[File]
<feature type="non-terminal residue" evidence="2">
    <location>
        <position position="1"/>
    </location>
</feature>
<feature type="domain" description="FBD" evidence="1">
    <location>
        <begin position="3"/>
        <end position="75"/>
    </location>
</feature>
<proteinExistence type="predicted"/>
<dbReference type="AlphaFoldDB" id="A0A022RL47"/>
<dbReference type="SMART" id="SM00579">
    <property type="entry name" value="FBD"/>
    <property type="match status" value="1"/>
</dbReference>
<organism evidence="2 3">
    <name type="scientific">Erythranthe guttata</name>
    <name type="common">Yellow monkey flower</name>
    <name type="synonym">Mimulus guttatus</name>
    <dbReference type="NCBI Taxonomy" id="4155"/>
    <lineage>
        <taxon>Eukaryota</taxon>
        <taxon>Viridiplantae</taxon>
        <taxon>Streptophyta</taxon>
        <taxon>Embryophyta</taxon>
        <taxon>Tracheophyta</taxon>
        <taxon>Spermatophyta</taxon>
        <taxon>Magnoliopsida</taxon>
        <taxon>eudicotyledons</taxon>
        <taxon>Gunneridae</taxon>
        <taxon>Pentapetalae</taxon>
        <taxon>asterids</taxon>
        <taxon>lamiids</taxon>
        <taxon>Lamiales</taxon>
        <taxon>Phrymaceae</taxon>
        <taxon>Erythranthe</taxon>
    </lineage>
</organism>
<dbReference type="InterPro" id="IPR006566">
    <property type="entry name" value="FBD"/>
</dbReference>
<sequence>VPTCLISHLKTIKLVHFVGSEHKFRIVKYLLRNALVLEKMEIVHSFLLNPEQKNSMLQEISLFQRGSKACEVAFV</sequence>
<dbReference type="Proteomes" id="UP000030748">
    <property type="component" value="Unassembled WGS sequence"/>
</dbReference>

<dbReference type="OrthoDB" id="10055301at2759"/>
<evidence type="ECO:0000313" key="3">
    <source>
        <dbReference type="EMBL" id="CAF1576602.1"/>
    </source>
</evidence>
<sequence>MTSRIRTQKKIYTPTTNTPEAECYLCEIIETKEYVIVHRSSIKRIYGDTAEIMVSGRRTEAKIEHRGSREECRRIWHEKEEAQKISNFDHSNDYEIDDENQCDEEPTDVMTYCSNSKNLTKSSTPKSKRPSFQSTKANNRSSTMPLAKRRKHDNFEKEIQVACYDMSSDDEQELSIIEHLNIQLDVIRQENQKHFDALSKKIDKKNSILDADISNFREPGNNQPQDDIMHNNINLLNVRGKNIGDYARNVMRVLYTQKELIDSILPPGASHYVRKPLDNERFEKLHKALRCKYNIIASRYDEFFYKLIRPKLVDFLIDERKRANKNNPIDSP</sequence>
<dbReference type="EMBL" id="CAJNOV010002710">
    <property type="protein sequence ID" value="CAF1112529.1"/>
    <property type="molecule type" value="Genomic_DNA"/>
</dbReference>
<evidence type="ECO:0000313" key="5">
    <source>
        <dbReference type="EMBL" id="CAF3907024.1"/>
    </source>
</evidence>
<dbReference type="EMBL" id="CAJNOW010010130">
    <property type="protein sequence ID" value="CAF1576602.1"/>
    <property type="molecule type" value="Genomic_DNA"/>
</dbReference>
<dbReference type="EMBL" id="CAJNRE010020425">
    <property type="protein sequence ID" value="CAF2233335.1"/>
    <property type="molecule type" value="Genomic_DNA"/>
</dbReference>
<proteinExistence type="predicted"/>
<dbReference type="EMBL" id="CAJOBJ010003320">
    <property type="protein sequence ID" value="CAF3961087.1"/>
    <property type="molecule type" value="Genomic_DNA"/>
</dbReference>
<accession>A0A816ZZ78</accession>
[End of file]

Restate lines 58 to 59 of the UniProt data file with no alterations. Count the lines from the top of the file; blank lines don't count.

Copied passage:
</dbReference>
<evidence type="ECO:0000313" key="5">